A portfolio is an organized collection of your best work which showcases your skills, capabilities and accomplishments, especially in a creative field such as architecture where it becomes a requirement and has to be well designed to be able to achieve its purposes. Here we provide you with some tips to follow in order to design a good architecture portfolio.
1. Take the time to design the cover page. The cover page of your portfolio is the first thing that potential employers, clients or tutors will look at. As the saying goes: “You never get a second chance to make a first impression”, your portfolio’s cover page will define that first impression and has to be thought of very wisely. Be creative and try to show some personality in a powerful but elegant way that can also provide the reviewers with information about the contents and what to expect. If necessary use elements or graphics from your works or even photographs. Give your portfolio an informative name like “Tom Cruise Design Portfolio” or “Marlon Brando Architecture Portfolio”., you can also include the date range of the work. Don’t forget your contact information including your e-mail address and phone number at the back page.
2. Start with an appealing resume page This is a very essential part of your portfolio as it is where you communicate the important information about your education and work experience, so be sure to make it clear and easy to understand. It is also important to include other experiences such as workshops or publications, as well as software skills and foreign languages that you can speak. You can also include your personal interests if you judge that it can add some value to your profile, so if you’re interested in photography, painting or writing don’t hesitate to mention that.
3. Use a graphic charter Creating a graphic charter for your portfolio is the best way to guarantee a good visual communication with the reviewers. It facilitates the way the readers navigates through the pages and make it a more fluent and less boring experience. Try to set your mind from the beginning on a coherent graphic charter to use in the whole portfolio. Define a color palette that relates well to your work and stick to one or two text fonts rather than using multiple and different types. This will create some homogeneity between the different pages of the portfolio. Also keep in mind that the layout logic you use is also part of the graphic charter and should be applied for the whole portfolio.
4. Be selective about what you include.
Don’t just grab every element and don’t try to force every single sketch and drawing just to show the amount of time and effort you invested in each project. Take the time to select the best elements that can communicate the ideas behind the project and that emphasize what you want the reviewers focus on. It is not necessary to include all the plans, sections and renderings, sometimes only one picture of a model or one diagram with minimum descriptions can be enough.
5. Go for variety.
Don’t include only one category of architecture projects in your portfolio such as only residential or landscape. It is good to focus on a specific type depending on the firm that you’re applying for and what they’re interested in but this doesn’t mean that you should ignore the rest. It is preferable to provide a variety of different projects in order to highlight your skills and capabilities on different scales.
6. Quality over Quantity Presenting every single work you have ever done, from your first year in architecture school until the present, is something you should really avoid, as it makes your portfolio very long and boring to read and also shows your lack of self-evaluation. An ideal portfolio will contain up to 6 or 8 of the projects that you believe can reflect the best of your working skills. So be sure to take the time to pick up the works with the best quality.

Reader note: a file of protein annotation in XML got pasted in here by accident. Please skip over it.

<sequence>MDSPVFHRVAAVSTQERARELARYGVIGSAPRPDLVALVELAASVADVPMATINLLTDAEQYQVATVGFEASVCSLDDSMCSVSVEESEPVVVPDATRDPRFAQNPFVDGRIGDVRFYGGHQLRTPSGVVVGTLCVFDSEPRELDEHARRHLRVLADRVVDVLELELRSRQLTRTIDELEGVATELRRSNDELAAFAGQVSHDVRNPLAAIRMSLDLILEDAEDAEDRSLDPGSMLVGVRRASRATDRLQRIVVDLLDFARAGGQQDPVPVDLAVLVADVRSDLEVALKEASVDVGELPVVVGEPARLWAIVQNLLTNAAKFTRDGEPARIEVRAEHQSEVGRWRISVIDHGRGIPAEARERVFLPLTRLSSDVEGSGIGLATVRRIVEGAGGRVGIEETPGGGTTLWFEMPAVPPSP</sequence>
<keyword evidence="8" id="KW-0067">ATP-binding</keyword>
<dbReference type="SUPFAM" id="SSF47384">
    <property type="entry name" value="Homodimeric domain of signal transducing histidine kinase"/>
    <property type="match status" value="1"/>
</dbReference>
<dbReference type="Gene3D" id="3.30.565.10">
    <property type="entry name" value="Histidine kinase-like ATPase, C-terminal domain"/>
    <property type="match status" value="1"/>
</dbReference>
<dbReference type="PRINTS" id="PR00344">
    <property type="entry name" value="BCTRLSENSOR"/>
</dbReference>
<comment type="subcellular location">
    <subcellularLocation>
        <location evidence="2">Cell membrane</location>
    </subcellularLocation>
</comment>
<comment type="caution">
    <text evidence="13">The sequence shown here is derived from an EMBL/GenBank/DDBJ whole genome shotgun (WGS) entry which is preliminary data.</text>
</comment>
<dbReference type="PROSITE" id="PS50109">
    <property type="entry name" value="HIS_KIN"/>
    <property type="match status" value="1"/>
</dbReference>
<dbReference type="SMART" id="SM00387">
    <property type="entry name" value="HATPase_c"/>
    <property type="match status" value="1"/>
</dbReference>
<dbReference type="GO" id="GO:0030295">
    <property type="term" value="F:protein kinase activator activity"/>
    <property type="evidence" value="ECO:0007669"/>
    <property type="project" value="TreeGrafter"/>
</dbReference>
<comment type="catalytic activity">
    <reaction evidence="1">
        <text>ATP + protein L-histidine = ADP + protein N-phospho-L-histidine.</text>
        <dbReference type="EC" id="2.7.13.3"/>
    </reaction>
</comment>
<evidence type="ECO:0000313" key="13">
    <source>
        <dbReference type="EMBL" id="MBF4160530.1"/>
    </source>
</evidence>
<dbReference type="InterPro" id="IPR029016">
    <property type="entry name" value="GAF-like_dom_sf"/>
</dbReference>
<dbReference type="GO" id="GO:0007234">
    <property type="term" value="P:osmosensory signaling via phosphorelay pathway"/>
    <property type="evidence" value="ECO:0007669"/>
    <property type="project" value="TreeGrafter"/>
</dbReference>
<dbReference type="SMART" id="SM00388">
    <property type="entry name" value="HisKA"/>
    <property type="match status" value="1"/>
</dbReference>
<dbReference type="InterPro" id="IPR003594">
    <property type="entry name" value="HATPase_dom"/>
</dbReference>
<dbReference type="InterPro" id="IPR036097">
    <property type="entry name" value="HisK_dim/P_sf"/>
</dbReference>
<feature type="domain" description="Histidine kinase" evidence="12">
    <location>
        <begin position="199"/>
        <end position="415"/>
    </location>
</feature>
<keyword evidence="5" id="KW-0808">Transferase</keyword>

7. Showcase the design process. Showing the design process of a project in your portfolio is as important as the renders and final drawings. It’s interesting for potential employers to see your creative process and to better understand your design approach. You can include diagrams that explains the evolution of the design or even the first sketches that you made at the very beginning.
8. Group projects are as important as your personal work. Even though a portfolio is a presentation of one’s personal work and personal achievements, still, it’s necessary to include at least one group project in your portfolio to show that you can also work in teams. Being able to communicate well with team members and having team spirit are much appreciated skills in the professional field especially when applying for big firms. While showing a group project in your portfolio, try to highlight the parts that you completed while giving credit to the rest of the team members.
9. Include additional works other than architecture projects. As we mentioned in N°2, your personal interests can find their way to your portfolio too. It doesn’t have to be limited only to architecture projects. Any other type projects and additional works that you did such as art pieces, photography or any other type of creative products can add value to your portfolio and make it more appealing and unique at the same time. Some employers may be interested in seeing what else you can add to their practice other than your architectural related skills. So be sure to impress them!
10. Review, Adapt and Update It is very important to keep your portfolio alive! Review your work and update frequently. Add any new projects that you think deserve to be showcased and remove anything that’s looking outdated. Also it is recommended to adapt your portfolio according to the people you’re trying to reach, whether it’s an architecture school or a job at some architectural firm that you’re applying for, having two or three different versions of your portfolio can be very useful.